Legal Updates

 Banking and Capital MarketsJune 15, 2020

Moneylending – New Central Bank Regulations

Share this

Download PDF

For further information on any of the issues discussed in this publication please contact the related contact(s) on this page.


The Central Bank of Ireland (CBI) has introduced The Central Bank (Supervision and Enforcement) Act 2013 (Section 48) (Licensed Moneylenders) Regulations 2020 (the Regulations). The Regulations which are applicable to moneylenders strengthen protections for consumers.

Moneylending is the practice by which consumers are provided with credit under a “moneylending agreement” which is defined under the Consumer Credit Act 1995 (as amended) (the CCA) as ‘a credit agreement into which a moneylender enters or offers to enter with a consumer in which one or more of the following apply:

  • the agreement was concluded away from the business premises of the moneylender or the business premises of the supplier of goods or services under the agreement;
  • any negotiations for, or in relation to, the credit were conducted at a place other than the business premises of the moneylender or the business premises of the supplier of goods or services under the agreement;
  • repayments under the agreement will, or may, be paid by the consumer to the moneylender or his representative at any place other than the business premises of the moneylender or the business premises of the supplier of goods or services under the agreement; or
  • where the total cost of credit to the consumer under the agreement is in excess of an annual percentage rate (APR) of 23 per cent., or such other rate as may be prescribed.’

Credit in this instance includes a cash loan, deferred payment or similar financial structures.

Under Part VIII of the CCA, a person who is a ‘moneylender’ (as defined in the CCA) is required to obtain authorisation from the CBI to engage in the business of moneylending. Licences are issued to certified moneylenders by the CBI pursuant to Section 93 of the CCA. A moneylender’s licence contains the terms and conditions specific to the relevant moneylender, including its maximum APR and its cost of credit. A licence is valid for a twelve month period and must be renewed annually.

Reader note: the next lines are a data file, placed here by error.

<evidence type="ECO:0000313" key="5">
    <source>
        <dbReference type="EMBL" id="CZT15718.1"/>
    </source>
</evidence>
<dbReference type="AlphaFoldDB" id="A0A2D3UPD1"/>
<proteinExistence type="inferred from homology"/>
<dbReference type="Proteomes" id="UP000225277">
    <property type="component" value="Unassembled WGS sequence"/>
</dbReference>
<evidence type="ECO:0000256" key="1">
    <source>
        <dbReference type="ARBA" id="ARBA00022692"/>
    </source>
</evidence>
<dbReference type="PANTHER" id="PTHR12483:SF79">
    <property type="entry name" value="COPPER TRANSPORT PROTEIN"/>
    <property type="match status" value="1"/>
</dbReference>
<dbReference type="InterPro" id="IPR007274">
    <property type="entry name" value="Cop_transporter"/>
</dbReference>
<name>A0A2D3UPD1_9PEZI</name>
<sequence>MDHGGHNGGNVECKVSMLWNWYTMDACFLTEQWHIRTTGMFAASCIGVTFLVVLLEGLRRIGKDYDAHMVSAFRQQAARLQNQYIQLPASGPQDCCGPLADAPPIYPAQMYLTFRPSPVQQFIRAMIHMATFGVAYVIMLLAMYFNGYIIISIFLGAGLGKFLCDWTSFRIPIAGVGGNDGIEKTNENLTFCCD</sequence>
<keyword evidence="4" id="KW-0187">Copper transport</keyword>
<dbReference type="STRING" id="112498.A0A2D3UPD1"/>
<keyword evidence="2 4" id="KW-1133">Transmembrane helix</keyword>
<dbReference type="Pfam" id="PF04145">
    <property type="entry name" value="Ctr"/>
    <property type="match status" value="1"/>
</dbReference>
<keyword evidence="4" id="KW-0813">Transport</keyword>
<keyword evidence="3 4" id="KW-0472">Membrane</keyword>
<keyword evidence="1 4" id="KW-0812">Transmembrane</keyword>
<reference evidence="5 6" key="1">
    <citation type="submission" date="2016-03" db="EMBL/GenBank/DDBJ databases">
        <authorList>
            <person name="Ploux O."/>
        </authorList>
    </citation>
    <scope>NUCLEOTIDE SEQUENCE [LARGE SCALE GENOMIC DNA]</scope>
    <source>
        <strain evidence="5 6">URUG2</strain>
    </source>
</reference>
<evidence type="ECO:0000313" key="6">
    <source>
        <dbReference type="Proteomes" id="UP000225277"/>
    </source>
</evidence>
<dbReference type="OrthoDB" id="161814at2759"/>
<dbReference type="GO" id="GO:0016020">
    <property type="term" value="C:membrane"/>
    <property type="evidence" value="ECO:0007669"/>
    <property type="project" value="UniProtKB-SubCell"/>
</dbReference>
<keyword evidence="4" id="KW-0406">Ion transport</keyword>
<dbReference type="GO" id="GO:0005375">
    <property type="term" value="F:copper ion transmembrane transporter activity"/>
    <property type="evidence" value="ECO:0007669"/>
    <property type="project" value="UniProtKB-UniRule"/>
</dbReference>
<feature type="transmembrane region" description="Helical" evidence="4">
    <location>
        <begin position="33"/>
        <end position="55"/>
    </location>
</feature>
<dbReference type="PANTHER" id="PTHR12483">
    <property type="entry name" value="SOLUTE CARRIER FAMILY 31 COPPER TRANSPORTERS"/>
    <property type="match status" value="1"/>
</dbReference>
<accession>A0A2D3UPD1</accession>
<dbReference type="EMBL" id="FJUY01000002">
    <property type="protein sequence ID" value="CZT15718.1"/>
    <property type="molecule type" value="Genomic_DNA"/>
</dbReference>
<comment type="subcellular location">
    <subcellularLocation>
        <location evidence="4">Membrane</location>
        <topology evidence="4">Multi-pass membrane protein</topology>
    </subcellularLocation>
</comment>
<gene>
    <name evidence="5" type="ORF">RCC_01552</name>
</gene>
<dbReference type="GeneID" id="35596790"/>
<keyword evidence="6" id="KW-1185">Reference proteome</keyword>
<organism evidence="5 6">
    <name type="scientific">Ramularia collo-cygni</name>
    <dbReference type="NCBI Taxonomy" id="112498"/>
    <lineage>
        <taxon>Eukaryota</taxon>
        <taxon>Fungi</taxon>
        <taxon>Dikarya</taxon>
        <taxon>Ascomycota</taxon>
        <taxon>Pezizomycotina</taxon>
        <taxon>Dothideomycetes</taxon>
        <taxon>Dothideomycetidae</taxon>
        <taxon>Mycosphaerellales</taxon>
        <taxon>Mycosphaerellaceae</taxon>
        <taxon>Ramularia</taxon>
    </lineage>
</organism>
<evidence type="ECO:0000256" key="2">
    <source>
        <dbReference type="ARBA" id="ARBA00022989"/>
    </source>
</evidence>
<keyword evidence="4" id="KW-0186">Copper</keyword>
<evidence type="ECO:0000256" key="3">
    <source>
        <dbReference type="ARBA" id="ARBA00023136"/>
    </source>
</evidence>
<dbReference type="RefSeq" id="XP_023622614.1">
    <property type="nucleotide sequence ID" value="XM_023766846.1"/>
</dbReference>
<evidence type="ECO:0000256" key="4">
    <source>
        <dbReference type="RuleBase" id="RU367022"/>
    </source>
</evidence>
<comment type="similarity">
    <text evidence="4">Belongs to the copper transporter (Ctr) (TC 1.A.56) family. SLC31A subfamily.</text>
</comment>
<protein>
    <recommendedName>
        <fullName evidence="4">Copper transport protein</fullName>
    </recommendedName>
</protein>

Purpose of the Regulations and Key Provisions

The Regulations enhance the professional standards of moneylenders and protect consumers, allowing consumers to decide when they can be contacted by a moneylender. Regulation 6 largely mirrors the general principles outlined in Chapter 1 (General Principles) of the Consumer Protection Code for Licensed Moneylenders. Offers and loan promotions will be limited and moneylenders are no longer permitted to make unsolicited offers for credit to those who are nearing the end, or who have just completed their repayments. It will also be necessary for moneylenders to have a “fair and reasonable” marketing structure.

Where a consumer is seeking a loan in respect of basic needs such as electricity or accommodation, the moneylender must inform the consumer that the loan may not be in the consumer’s best interests and inform the consumer of the Money Advice and Budgeting Service (MABS).

Some of the key provisions of the Regulations are as follows:

  • General principles (Regulation 6) – This includes, inter alia, the requirement for moneylenders to act honestly, fairly and professionally in the best interests of its consumers and the integrity of the market and to act with due skill, care and diligence in the best interests of its consumers.
  • Advertising (Regulation 8) - Moneylenders must ensure that all of their advertisements are fair and do not mislead consumers. A loan with an APR of 23% or higher must be accompanied with the warning set out below that it is high-cost credit and must prompt customers to consider alternatives. To ensure “fair and reasonable” marketing, moneylenders must take into account the particular circumstances of the consumer.

“Warning: This is high-cost credit. Consider alternative options before applying for this credit, including alternatives from other lenders regulated by the Central Bank of Ireland.”